Lane County is one of six Oregon counties that will lose a third or more of their general fund revenues with the loss of the federal payment, and one of 16 that will lose more than a third of the budget for roads.  For decades the state and counties have shared responsibility for certain programs, especially services for veterans, public health, human services (such as mental health and treatment for drug and alcohol abuse, seniors, and housing), and the criminal justice system (such as District Attorneys and trial courts, and youth and adult corrections).  In many cases the state provides funding and the county delivers the service directly or through contracts with the private sector, particularly nonprofit organizations.


Counties have requested help ranging from direct grants or payments to "structural" changes such as formulas for calculating shared revenue, restructuring county governments, and reversing laws that prohibit local authority to charge certain fees.

Reviewing Whilamut Natural Area along
the Willamette River

In the District


I spent an hour visiting the after-school program at River Road Elementary School, and tagged along with the garden group to watch them paint their seed pots, pick strawberries, and check on the tomatoes. On a Sunday afternoon I walked with committee members to see opportunities to fix or spruce up some neglected and hazardous areas in the Whilamut Natural Area of Alton Baker Park, near the Autzen footbridge. I also enjoyed a couple hours visiting and listening to music at the "Scottish Festival" at Peace Presbyterian Church in Santa Clara.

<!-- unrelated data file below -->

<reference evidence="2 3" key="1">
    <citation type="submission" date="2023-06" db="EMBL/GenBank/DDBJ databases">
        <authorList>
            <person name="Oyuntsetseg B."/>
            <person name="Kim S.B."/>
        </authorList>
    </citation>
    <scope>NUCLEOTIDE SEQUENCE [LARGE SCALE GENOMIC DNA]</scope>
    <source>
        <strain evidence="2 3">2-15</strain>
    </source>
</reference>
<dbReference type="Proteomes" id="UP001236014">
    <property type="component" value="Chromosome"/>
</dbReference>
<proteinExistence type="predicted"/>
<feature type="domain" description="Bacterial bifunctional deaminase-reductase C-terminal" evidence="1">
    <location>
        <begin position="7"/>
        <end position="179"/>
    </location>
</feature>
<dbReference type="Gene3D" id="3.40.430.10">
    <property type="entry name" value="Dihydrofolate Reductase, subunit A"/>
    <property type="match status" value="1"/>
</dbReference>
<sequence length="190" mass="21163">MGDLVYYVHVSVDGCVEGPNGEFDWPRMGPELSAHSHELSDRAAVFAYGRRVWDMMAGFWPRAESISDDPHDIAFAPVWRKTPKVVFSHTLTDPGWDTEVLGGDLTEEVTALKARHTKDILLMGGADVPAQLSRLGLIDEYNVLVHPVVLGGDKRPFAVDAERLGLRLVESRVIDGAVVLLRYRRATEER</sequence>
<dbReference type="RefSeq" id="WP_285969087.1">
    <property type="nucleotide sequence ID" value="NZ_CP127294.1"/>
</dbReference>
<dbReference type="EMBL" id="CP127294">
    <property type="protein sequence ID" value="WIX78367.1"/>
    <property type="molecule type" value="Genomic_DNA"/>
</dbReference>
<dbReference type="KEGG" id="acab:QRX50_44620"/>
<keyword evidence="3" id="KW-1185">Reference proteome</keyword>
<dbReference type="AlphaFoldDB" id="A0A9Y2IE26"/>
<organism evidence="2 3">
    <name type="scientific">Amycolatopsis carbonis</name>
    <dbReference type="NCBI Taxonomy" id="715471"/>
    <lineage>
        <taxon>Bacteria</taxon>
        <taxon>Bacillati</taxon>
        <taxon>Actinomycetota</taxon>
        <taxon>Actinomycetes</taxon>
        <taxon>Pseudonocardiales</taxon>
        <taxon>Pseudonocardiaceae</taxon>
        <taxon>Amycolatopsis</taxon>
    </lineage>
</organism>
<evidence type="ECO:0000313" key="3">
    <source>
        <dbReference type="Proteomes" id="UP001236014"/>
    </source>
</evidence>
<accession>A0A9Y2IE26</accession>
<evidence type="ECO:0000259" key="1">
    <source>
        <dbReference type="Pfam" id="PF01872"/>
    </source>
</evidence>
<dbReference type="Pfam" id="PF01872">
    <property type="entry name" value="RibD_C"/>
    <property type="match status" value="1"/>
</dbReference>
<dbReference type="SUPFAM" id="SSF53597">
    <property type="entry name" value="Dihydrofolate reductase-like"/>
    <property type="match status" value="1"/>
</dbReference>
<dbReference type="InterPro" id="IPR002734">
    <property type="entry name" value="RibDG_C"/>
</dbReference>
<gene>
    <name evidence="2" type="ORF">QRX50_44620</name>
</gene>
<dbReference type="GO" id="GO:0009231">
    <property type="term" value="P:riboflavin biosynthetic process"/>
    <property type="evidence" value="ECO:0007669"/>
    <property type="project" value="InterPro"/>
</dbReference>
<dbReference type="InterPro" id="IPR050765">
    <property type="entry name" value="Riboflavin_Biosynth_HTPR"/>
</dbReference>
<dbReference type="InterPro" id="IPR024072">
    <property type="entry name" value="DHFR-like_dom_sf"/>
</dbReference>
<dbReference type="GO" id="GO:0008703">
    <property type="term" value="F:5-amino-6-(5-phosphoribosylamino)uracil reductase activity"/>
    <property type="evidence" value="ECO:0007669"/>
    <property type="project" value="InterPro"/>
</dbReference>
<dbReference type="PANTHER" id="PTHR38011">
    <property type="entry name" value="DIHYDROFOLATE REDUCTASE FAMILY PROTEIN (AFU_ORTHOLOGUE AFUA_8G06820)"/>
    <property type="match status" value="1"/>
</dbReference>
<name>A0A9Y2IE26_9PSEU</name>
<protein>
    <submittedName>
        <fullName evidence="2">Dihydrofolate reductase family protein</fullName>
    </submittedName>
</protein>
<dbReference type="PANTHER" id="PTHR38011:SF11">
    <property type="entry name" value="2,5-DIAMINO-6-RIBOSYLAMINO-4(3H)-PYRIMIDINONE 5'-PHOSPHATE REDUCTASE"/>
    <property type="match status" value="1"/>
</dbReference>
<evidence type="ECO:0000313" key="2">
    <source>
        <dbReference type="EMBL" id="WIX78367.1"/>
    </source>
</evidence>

We have gathered the following information about the disturbing environmental problem in the news last week. Groundwater under a part of the River Road neighborhood has been contaminated by solvent that was released at the Union Pacific Railyard and has traveled north into the Trainsong and River Road neighborhoods. The railroad has begun cleanup. The Oregon Health Department (OHD) and the Dept. of Environmental Quality (DEQ) have become more actively involved in providing information and coordinating follow-up investigation and monitoring. DHS's SHINE (Superfund Health Investigation and Education Program) conducted a health assessment. This assessment can be found at SHINE's contact person is Jae Douglas. She can be reached at 503-872-5356. DEQ's project manager is Greg Aitken. He can be reached at 541-687-7361.

Students advocating for
School Based Health Centers

Visitors and Meetings


The last couple of weeks have been trying for my staff and me as we reschedule confirmed appointments to squeeze in hastily-called meetings. As the pace quickens toward the deadline, some committee hearings or work sessions are called on a one-day notice, or even less. Special meetings of work groups may even be called on just a few hours' notice.  Office appointments are now almost exclusively related to a specific bill – an advocate or opponent coming to explain their position on it – or a funding request for an agency budget or a request for additional funds beyond the current level.


Add to previous lists of visitors and meetings: OWIN (Oregon Wireless Interoperability Network); AARP (American Association of Retired Persons); advocates for mental health programs, health care system reform; new funding for housing programs; treatment for gambling addiction; and an event to learn about possibilities for biotech innovation in Oregon centered on research involving collaboration among Oregon's universities.

With an Honorary Page from
Kelly Middle School

Personal Note


This is nail-biting time for many legislators – and advocates – waiting to see which bills will be heard and passed by the planned close of session, June 29th! Staff with experience in previous sessions are saying that both staff and legislators will be putting in long hours as bills are being processed "morning, noon and night."